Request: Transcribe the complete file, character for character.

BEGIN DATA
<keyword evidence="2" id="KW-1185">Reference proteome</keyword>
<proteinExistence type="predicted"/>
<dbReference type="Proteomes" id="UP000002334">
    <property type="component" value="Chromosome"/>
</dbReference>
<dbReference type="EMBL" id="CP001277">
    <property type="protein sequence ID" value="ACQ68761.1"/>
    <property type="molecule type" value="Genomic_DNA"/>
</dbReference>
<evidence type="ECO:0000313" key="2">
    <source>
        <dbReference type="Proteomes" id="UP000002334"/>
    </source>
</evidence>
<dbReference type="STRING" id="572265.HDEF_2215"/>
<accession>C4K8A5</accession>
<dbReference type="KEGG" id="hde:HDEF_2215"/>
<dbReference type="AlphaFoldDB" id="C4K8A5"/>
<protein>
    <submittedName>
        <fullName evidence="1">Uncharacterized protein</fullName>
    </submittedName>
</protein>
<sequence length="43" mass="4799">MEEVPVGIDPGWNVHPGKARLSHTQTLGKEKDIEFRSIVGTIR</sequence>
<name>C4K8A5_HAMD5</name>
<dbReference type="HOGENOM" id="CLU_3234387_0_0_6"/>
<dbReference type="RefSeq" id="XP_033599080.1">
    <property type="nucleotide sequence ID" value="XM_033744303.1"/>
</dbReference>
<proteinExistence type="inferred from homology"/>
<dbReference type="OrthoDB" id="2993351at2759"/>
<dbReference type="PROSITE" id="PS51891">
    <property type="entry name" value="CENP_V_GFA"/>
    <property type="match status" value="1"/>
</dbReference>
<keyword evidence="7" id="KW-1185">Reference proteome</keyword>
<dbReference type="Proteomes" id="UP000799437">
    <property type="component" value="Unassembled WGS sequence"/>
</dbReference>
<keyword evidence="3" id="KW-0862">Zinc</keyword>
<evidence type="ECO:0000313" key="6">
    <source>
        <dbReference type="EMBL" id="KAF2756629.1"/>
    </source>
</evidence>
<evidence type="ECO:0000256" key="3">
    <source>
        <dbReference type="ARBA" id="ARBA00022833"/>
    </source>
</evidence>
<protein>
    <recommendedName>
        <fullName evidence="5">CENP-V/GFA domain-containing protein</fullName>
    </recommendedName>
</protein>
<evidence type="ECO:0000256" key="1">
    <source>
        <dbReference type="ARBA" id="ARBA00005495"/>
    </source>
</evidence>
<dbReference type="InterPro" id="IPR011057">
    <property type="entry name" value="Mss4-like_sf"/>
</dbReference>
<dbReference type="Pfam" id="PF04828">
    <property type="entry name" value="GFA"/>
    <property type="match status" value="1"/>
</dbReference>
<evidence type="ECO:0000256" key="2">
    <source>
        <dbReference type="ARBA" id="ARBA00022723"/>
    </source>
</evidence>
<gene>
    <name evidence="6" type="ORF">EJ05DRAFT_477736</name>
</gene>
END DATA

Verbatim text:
<keyword evidence="2" id="KW-1185">Reference proteome</keyword>
<proteinExistence type="predicted"/>
<dbReference type="Proteomes" id="UP000002334">
    <property type="component" value="Chromosome"/>
</dbReference>
<dbReference type="EMBL" id="CP001277">
    <property type="protein sequence ID" value="ACQ68761.1"/>
    <property type="molecule type" value="Genomic_DNA"/>
</dbReference>
<evidence type="ECO:0000313" key="2">
    <source>
        <dbReference type="Proteomes" id="UP000002334"/>
    </source>
</evidence>
<dbReference type="STRING" id="572265.HDEF_2215"/>
<accession>C4K8A5</accession>
<dbReference type="KEGG" id="hde:HDEF_2215"/>
<dbReference type="AlphaFoldDB" id="C4K8A5"/>
<protein>
    <submittedName>
        <fullName evidence="1">Uncharacterized protein</fullName>
    </submittedName>
</protein>
<sequence length="43" mass="4799">MEEVPVGIDPGWNVHPGKARLSHTQTLGKEKDIEFRSIVGTIR</sequence>
<name>C4K8A5_HAMD5</name>
<dbReference type="HOGENOM" id="CLU_3234387_0_0_6"/>
<dbReference type="RefSeq" id="XP_033599080.1">
    <property type="nucleotide sequence ID" value="XM_033744303.1"/>
</dbReference>
<proteinExistence type="inferred from homology"/>
<dbReference type="OrthoDB" id="2993351at2759"/>
<dbReference type="PROSITE" id="PS51891">
    <property type="entry name" value="CENP_V_GFA"/>
    <property type="match status" value="1"/>
</dbReference>
<keyword evidence="7" id="KW-1185">Reference proteome</keyword>
<dbReference type="Proteomes" id="UP000799437">
    <property type="component" value="Unassembled WGS sequence"/>
</dbReference>
<keyword evidence="3" id="KW-0862">Zinc</keyword>
<evidence type="ECO:0000313" key="6">
    <source>
        <dbReference type="EMBL" id="KAF2756629.1"/>
    </source>
</evidence>
<evidence type="ECO:0000256" key="3">
    <source>
        <dbReference type="ARBA" id="ARBA00022833"/>
    </source>
</evidence>
<protein>
    <recommendedName>
        <fullName evidence="5">CENP-V/GFA domain-containing protein</fullName>
    </recommendedName>
</protein>
<evidence type="ECO:0000256" key="1">
    <source>
        <dbReference type="ARBA" id="ARBA00005495"/>
    </source>
</evidence>
<dbReference type="InterPro" id="IPR011057">
    <property type="entry name" value="Mss4-like_sf"/>
</dbReference>
<dbReference type="Pfam" id="PF04828">
    <property type="entry name" value="GFA"/>
    <property type="match status" value="1"/>
</dbReference>
<evidence type="ECO:0000256" key="2">
    <source>
        <dbReference type="ARBA" id="ARBA00022723"/>
    </source>
</evidence>
<gene>
    <name evidence="6" type="ORF">EJ05DRAFT_477736</name>
</gene>